Political accountability is of a more inscrutable nature. In democracies Opens in new window, it depends, on the one hand, on the form and mechanisms of political representation, linking citizens to their legislators, and, on the other hand, on the formalized relationship between executive and legislative powers.
Both types of political accountability rely on a rather weak power of control because the position of the “agents” in those two relationships is comparatively stronger in either their knowledge or their ability to control the agenda.
Ultimately, legislators can be voted out of office by their constituencies, although governments can be brought down by parliaments (though this does not apply in presidential systems), but whether this is the result of the process of strict accountability for what legislators or governments do while in office, or of a more general political evaluation, subject to opinion’s trends, by the electorate, remains a moot point.
Administrative accountability is apparently more straightforward because it operates within a more definite hierarchical structure where there is a certain division of labor and competencies, and where both the content and the process of public decision making, and hence, the role played by individuals, can be examined in more detail.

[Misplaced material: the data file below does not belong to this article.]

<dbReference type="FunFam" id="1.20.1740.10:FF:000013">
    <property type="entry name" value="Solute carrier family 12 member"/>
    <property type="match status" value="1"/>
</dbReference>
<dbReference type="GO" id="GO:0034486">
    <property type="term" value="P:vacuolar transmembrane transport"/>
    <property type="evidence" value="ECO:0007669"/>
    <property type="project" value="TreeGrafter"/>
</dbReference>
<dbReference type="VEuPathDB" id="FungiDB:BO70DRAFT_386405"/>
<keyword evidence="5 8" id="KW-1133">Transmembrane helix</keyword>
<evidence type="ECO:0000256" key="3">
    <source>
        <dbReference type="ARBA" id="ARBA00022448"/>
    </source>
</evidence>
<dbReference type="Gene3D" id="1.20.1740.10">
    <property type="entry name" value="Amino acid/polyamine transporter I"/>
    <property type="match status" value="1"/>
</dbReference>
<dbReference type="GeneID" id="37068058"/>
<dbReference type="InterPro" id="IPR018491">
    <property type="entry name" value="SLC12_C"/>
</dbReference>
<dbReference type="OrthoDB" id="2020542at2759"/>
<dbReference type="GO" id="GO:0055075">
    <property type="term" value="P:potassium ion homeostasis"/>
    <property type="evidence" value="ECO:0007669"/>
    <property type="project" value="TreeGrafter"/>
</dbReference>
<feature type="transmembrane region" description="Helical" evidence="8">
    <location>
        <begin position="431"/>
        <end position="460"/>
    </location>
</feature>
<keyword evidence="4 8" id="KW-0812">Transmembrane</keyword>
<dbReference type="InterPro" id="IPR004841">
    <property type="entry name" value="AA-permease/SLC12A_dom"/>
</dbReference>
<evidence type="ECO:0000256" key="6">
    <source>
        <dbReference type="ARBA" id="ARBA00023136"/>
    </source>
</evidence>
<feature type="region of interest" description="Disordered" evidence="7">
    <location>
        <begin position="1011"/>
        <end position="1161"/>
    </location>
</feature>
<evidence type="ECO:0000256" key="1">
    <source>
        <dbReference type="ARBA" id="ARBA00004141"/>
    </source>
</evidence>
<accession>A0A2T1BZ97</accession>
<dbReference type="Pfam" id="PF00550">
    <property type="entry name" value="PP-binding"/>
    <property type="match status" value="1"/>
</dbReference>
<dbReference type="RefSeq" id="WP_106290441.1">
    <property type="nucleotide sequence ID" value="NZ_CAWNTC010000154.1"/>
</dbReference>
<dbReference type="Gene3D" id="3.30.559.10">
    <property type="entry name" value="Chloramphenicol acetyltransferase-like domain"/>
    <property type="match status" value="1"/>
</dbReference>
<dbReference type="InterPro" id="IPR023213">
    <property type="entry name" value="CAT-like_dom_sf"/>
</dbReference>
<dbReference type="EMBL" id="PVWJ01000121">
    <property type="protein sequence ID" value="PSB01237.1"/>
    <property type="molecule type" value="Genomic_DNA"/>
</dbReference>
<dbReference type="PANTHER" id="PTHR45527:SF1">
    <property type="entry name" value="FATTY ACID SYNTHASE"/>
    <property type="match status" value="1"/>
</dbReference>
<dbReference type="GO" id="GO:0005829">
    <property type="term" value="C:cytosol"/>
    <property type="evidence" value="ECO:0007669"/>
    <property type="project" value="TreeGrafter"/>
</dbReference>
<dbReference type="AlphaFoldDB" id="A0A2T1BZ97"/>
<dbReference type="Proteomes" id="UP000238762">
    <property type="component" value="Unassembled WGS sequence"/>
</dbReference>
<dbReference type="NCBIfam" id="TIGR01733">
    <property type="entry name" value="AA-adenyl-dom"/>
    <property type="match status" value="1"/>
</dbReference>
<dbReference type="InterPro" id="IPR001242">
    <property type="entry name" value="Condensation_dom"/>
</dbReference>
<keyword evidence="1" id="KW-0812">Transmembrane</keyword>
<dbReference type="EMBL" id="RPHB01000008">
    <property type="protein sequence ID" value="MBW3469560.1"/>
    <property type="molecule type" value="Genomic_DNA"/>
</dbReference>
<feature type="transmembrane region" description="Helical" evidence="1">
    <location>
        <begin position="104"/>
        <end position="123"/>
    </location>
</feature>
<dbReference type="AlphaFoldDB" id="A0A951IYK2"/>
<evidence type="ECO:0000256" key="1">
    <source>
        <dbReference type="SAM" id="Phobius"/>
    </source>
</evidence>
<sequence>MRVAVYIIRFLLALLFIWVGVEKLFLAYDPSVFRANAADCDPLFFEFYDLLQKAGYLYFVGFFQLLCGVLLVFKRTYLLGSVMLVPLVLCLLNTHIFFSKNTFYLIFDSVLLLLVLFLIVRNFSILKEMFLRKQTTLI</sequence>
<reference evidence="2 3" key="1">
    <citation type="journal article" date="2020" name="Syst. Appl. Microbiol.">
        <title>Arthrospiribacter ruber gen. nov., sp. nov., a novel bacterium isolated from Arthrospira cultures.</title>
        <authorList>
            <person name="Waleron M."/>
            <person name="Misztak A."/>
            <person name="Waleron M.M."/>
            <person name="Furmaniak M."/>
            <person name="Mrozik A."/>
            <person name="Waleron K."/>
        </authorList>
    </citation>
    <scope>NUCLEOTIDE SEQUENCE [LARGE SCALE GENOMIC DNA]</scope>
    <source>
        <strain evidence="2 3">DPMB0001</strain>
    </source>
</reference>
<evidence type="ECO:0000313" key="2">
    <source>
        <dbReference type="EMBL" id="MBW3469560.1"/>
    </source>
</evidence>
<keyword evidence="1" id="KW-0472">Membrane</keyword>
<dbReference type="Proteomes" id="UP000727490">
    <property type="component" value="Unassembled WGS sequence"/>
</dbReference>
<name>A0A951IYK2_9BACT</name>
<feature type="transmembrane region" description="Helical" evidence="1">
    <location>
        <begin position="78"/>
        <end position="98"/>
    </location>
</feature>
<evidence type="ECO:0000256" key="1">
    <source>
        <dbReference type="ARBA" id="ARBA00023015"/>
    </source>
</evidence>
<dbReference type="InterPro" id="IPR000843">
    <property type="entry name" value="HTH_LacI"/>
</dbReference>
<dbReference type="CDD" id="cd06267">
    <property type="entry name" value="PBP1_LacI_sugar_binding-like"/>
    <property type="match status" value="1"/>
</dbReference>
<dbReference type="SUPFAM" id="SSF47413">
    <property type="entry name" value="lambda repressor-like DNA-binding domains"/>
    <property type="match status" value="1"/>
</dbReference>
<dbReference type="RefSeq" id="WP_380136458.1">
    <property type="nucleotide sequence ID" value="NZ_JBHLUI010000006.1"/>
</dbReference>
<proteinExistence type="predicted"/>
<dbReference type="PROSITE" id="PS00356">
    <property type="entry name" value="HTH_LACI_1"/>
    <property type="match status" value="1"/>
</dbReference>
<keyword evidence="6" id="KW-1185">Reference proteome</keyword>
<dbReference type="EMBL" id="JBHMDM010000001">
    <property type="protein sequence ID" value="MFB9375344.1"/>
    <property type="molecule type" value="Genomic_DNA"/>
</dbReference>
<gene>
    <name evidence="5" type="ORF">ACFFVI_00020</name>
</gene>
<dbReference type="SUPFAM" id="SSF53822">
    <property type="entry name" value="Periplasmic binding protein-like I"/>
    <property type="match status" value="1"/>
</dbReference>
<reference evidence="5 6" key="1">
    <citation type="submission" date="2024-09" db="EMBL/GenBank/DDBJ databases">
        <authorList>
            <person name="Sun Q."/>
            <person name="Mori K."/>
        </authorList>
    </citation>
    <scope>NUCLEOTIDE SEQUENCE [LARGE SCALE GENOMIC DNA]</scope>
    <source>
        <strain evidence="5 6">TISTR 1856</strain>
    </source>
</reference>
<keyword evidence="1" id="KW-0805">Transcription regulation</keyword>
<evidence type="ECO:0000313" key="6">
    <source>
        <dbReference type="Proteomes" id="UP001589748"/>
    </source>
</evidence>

There is another area of political administrative accountability that is concerned less with how well (or badly) public officials operate in the public interest, and more with whether they abuse their position of authority. Accountability is here concerned with reducing the opportunities for corruption, maladministration, or legal impropriety that come to people in positions of power.
Political and administrative institutions have a series of mechanisms and internal instruments for policing abuses of power, but ultimately, accountability relies on more traditional legal instruments and the operations of the legal system and the courts at large.
Much of the effectiveness of this kind of legal accountability depends on the nature of the legal system itself, as well as on the level of independence of the judiciary from political power.
The second set of distinctions regards the process of accountability. This is concerned with three different questions:
- who is accountable,
- to whom, and
- for what?
In the case of political accountability, where this operates as a general mechanism through which citizens hold their legislators accountable through the electoral process, the questions who and to whom would seem straightforward.
The answer to the question for what is less clear. Indeed, the relationship between the actions and decisions of politicians and their direct consequences is a matter of intense political contention.
Besides, no simple mechanism can be devised to hold politicians and governments accountable for the series of often-unrelated decisions that they take during the period they are in office.